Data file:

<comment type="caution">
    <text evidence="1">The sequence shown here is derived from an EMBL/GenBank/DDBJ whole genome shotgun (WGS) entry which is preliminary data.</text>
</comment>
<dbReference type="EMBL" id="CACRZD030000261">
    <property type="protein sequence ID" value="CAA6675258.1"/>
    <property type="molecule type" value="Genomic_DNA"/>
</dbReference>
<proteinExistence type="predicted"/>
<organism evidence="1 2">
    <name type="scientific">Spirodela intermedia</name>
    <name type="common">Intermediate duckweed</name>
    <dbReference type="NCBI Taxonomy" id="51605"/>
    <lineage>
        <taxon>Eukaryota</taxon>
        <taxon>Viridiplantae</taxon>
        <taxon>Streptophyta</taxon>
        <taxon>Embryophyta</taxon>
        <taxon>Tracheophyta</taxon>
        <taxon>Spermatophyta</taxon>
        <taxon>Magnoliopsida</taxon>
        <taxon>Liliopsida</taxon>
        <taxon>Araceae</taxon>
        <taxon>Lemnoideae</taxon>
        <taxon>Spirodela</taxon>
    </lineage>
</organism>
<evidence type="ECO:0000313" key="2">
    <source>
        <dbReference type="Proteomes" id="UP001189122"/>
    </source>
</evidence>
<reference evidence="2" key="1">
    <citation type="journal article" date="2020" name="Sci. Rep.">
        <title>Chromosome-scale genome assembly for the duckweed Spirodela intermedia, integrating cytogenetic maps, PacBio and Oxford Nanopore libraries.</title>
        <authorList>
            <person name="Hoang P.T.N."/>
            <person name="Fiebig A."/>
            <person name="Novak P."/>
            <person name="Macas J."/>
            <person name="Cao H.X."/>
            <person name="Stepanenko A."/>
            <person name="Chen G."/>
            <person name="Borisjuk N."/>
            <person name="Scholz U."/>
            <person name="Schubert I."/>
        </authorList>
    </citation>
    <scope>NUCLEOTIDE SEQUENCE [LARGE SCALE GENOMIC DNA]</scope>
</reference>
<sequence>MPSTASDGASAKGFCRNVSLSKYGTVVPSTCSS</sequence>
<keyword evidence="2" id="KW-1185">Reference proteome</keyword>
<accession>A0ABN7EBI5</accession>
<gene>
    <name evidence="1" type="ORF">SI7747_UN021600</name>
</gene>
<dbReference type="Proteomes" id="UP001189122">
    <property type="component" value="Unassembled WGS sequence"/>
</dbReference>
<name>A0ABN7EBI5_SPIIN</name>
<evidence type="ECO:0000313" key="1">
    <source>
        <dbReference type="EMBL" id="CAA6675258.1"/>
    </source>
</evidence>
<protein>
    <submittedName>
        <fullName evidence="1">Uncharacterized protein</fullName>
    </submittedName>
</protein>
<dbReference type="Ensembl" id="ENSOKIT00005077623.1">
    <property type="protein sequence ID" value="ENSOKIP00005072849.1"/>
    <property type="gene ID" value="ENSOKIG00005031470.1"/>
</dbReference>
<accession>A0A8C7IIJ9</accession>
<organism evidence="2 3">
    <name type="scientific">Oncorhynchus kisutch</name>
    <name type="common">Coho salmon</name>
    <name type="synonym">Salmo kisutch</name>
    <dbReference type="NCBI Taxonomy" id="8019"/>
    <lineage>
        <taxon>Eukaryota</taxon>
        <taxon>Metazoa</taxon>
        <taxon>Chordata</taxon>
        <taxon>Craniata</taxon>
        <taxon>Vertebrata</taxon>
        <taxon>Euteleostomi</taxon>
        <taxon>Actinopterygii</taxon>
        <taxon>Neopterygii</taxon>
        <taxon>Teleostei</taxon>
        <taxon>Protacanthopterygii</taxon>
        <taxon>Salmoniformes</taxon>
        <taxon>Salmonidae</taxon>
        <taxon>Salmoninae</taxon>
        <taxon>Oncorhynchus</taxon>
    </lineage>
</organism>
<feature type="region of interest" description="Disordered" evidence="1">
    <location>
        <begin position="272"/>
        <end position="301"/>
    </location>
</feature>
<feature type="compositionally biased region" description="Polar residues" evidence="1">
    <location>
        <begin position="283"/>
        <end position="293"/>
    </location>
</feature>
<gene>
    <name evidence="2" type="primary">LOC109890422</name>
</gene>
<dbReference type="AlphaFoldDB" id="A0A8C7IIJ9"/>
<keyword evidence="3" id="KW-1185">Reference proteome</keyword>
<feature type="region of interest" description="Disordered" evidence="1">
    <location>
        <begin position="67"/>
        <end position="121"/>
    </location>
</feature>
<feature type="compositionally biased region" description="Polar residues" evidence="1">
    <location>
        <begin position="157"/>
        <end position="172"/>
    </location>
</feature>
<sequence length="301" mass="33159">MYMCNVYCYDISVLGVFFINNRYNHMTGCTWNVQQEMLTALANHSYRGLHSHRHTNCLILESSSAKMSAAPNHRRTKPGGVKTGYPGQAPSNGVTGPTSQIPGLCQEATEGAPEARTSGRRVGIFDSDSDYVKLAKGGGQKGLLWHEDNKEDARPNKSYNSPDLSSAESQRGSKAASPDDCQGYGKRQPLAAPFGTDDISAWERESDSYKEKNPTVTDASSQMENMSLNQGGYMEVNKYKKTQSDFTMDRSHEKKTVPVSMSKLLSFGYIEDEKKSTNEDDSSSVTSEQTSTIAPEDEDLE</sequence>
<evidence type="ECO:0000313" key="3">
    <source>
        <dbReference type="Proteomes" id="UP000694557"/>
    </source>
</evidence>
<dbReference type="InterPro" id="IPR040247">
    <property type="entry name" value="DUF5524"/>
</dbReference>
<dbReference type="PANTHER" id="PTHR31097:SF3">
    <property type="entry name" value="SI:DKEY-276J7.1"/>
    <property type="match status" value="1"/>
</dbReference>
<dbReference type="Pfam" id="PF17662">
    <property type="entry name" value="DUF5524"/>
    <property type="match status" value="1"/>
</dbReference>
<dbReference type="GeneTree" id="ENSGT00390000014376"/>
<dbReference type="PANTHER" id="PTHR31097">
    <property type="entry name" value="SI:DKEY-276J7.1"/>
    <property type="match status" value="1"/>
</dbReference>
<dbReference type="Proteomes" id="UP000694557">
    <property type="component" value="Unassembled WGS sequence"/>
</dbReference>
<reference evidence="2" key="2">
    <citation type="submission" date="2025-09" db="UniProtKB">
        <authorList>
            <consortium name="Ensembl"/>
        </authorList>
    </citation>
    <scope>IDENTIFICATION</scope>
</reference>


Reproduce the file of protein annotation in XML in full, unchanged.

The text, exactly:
<comment type="caution">
    <text evidence="1">The sequence shown here is derived from an EMBL/GenBank/DDBJ whole genome shotgun (WGS) entry which is preliminary data.</text>
</comment>
<dbReference type="EMBL" id="CACRZD030000261">
    <property type="protein sequence ID" value="CAA6675258.1"/>
    <property type="molecule type" value="Genomic_DNA"/>
</dbReference>
<proteinExistence type="predicted"/>
<organism evidence="1 2">
    <name type="scientific">Spirodela intermedia</name>
    <name type="common">Intermediate duckweed</name>
    <dbReference type="NCBI Taxonomy" id="51605"/>
    <lineage>
        <taxon>Eukaryota</taxon>
        <taxon>Viridiplantae</taxon>
        <taxon>Streptophyta</taxon>
        <taxon>Embryophyta</taxon>
        <taxon>Tracheophyta</taxon>
        <taxon>Spermatophyta</taxon>
        <taxon>Magnoliopsida</taxon>
        <taxon>Liliopsida</taxon>
        <taxon>Araceae</taxon>
        <taxon>Lemnoideae</taxon>
        <taxon>Spirodela</taxon>
    </lineage>
</organism>
<evidence type="ECO:0000313" key="2">
    <source>
        <dbReference type="Proteomes" id="UP001189122"/>
    </source>
</evidence>
<reference evidence="2" key="1">
    <citation type="journal article" date="2020" name="Sci. Rep.">
        <title>Chromosome-scale genome assembly for the duckweed Spirodela intermedia, integrating cytogenetic maps, PacBio and Oxford Nanopore libraries.</title>
        <authorList>
            <person name="Hoang P.T.N."/>
            <person name="Fiebig A."/>
            <person name="Novak P."/>
            <person name="Macas J."/>
            <person name="Cao H.X."/>
            <person name="Stepanenko A."/>
            <person name="Chen G."/>
            <person name="Borisjuk N."/>
            <person name="Scholz U."/>
            <person name="Schubert I."/>
        </authorList>
    </citation>
    <scope>NUCLEOTIDE SEQUENCE [LARGE SCALE GENOMIC DNA]</scope>
</reference>
<sequence>MPSTASDGASAKGFCRNVSLSKYGTVVPSTCSS</sequence>
<keyword evidence="2" id="KW-1185">Reference proteome</keyword>
<accession>A0ABN7EBI5</accession>
<gene>
    <name evidence="1" type="ORF">SI7747_UN021600</name>
</gene>
<dbReference type="Proteomes" id="UP001189122">
    <property type="component" value="Unassembled WGS sequence"/>
</dbReference>
<name>A0ABN7EBI5_SPIIN</name>
<evidence type="ECO:0000313" key="1">
    <source>
        <dbReference type="EMBL" id="CAA6675258.1"/>
    </source>
</evidence>
<protein>
    <submittedName>
        <fullName evidence="1">Uncharacterized protein</fullName>
    </submittedName>
</protein>
<dbReference type="Ensembl" id="ENSOKIT00005077623.1">
    <property type="protein sequence ID" value="ENSOKIP00005072849.1"/>
    <property type="gene ID" value="ENSOKIG00005031470.1"/>
</dbReference>
<accession>A0A8C7IIJ9</accession>
<organism evidence="2 3">
    <name type="scientific">Oncorhynchus kisutch</name>
    <name type="common">Coho salmon</name>
    <name type="synonym">Salmo kisutch</name>
    <dbReference type="NCBI Taxonomy" id="8019"/>
    <lineage>
        <taxon>Eukaryota</taxon>
        <taxon>Metazoa</taxon>
        <taxon>Chordata</taxon>
        <taxon>Craniata</taxon>
        <taxon>Vertebrata</taxon>
        <taxon>Euteleostomi</taxon>
        <taxon>Actinopterygii</taxon>
        <taxon>Neopterygii</taxon>
        <taxon>Teleostei</taxon>
        <taxon>Protacanthopterygii</taxon>
        <taxon>Salmoniformes</taxon>
        <taxon>Salmonidae</taxon>
        <taxon>Salmoninae</taxon>
        <taxon>Oncorhynchus</taxon>
    </lineage>
</organism>
<feature type="region of interest" description="Disordered" evidence="1">
    <location>
        <begin position="272"/>
        <end position="301"/>
    </location>
</feature>
<feature type="compositionally biased region" description="Polar residues" evidence="1">
    <location>
        <begin position="283"/>
        <end position="293"/>
    </location>
</feature>
<gene>
    <name evidence="2" type="primary">LOC109890422</name>
</gene>
<dbReference type="AlphaFoldDB" id="A0A8C7IIJ9"/>
<keyword evidence="3" id="KW-1185">Reference proteome</keyword>
<feature type="region of interest" description="Disordered" evidence="1">
    <location>
        <begin position="67"/>
        <end position="121"/>
    </location>
</feature>
<feature type="compositionally biased region" description="Polar residues" evidence="1">
    <location>
        <begin position="157"/>
        <end position="172"/>
    </location>
</feature>
<sequence length="301" mass="33159">MYMCNVYCYDISVLGVFFINNRYNHMTGCTWNVQQEMLTALANHSYRGLHSHRHTNCLILESSSAKMSAAPNHRRTKPGGVKTGYPGQAPSNGVTGPTSQIPGLCQEATEGAPEARTSGRRVGIFDSDSDYVKLAKGGGQKGLLWHEDNKEDARPNKSYNSPDLSSAESQRGSKAASPDDCQGYGKRQPLAAPFGTDDISAWERESDSYKEKNPTVTDASSQMENMSLNQGGYMEVNKYKKTQSDFTMDRSHEKKTVPVSMSKLLSFGYIEDEKKSTNEDDSSSVTSEQTSTIAPEDEDLE</sequence>
<evidence type="ECO:0000313" key="3">
    <source>
        <dbReference type="Proteomes" id="UP000694557"/>
    </source>
</evidence>
<dbReference type="InterPro" id="IPR040247">
    <property type="entry name" value="DUF5524"/>
</dbReference>
<dbReference type="PANTHER" id="PTHR31097:SF3">
    <property type="entry name" value="SI:DKEY-276J7.1"/>
    <property type="match status" value="1"/>
</dbReference>
<dbReference type="Pfam" id="PF17662">
    <property type="entry name" value="DUF5524"/>
    <property type="match status" value="1"/>
</dbReference>
<dbReference type="GeneTree" id="ENSGT00390000014376"/>
<dbReference type="PANTHER" id="PTHR31097">
    <property type="entry name" value="SI:DKEY-276J7.1"/>
    <property type="match status" value="1"/>
</dbReference>
<dbReference type="Proteomes" id="UP000694557">
    <property type="component" value="Unassembled WGS sequence"/>
</dbReference>
<reference evidence="2" key="2">
    <citation type="submission" date="2025-09" db="UniProtKB">
        <authorList>
            <consortium name="Ensembl"/>
        </authorList>
    </citation>
    <scope>IDENTIFICATION</scope>
</reference>